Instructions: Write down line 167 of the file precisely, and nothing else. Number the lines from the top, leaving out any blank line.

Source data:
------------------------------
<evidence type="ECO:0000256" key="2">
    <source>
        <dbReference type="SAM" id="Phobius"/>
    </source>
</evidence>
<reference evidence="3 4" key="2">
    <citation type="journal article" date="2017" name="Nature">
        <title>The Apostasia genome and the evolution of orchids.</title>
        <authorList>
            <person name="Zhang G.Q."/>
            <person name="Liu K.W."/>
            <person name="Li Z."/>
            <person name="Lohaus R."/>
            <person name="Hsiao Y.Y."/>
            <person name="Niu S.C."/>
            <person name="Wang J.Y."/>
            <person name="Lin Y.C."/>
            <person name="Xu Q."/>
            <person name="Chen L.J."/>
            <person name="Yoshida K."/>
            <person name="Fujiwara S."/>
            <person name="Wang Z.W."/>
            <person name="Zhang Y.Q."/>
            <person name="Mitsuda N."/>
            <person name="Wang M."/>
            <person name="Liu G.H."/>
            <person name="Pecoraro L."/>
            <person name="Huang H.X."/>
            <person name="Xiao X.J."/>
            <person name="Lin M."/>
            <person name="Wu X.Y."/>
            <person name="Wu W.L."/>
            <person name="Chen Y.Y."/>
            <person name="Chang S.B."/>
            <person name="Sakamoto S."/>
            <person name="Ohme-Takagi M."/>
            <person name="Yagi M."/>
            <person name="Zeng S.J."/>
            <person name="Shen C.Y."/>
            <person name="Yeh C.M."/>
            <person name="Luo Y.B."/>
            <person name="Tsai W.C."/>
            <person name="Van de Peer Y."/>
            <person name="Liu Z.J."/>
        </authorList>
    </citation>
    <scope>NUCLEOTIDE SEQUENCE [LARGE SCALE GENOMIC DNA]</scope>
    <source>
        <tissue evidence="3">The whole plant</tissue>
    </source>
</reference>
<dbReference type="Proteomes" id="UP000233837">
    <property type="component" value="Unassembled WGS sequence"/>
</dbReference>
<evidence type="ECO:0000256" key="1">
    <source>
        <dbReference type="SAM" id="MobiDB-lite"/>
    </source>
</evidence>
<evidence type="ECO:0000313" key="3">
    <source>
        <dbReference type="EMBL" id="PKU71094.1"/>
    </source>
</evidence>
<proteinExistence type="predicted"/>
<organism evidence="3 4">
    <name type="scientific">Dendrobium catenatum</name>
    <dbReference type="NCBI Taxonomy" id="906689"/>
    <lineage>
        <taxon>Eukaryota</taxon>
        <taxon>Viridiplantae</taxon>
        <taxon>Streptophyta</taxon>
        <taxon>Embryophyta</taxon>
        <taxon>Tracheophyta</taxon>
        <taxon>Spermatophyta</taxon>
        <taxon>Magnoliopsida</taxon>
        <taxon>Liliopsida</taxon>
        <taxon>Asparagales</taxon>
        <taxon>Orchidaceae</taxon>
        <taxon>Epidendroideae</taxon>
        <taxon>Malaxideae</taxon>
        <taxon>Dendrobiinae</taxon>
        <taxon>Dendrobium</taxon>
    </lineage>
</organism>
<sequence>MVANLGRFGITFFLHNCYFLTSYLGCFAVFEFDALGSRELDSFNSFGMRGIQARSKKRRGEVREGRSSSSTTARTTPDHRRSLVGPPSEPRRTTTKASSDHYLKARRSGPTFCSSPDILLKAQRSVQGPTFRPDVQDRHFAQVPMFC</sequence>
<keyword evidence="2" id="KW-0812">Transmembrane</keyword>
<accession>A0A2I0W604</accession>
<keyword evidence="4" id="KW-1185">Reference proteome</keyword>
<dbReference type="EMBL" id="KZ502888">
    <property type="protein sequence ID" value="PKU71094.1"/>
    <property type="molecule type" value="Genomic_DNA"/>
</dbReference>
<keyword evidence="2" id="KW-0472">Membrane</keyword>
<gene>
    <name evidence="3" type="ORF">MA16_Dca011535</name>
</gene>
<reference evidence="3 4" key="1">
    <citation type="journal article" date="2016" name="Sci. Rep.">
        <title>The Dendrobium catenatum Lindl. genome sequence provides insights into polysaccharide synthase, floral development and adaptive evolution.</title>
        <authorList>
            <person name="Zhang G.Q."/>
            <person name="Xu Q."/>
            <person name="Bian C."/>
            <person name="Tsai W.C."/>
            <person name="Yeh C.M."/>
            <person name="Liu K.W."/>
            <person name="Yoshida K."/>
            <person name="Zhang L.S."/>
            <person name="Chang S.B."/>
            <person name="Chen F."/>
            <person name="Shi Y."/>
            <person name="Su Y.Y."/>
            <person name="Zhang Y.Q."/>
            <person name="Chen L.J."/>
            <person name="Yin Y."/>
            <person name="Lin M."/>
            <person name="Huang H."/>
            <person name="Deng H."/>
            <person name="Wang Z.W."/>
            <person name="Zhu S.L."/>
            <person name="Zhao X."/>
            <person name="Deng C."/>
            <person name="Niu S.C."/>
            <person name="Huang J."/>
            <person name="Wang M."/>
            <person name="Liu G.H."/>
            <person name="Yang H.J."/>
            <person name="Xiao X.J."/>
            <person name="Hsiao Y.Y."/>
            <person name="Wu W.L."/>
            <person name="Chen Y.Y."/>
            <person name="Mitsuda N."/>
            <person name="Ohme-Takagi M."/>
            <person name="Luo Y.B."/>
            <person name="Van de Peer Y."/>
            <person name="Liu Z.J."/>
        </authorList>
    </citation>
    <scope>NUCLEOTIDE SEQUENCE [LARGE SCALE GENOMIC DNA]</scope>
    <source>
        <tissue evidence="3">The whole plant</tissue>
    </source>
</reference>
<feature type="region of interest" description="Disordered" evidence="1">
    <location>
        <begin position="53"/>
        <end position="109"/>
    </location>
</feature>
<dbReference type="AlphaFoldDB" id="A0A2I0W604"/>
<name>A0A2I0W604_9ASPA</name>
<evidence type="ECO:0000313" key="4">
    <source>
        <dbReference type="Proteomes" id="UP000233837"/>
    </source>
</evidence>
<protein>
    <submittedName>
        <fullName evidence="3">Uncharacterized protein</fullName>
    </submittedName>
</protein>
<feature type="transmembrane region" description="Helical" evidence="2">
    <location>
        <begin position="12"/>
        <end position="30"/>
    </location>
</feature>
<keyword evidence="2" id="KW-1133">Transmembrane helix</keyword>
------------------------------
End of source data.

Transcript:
    </location>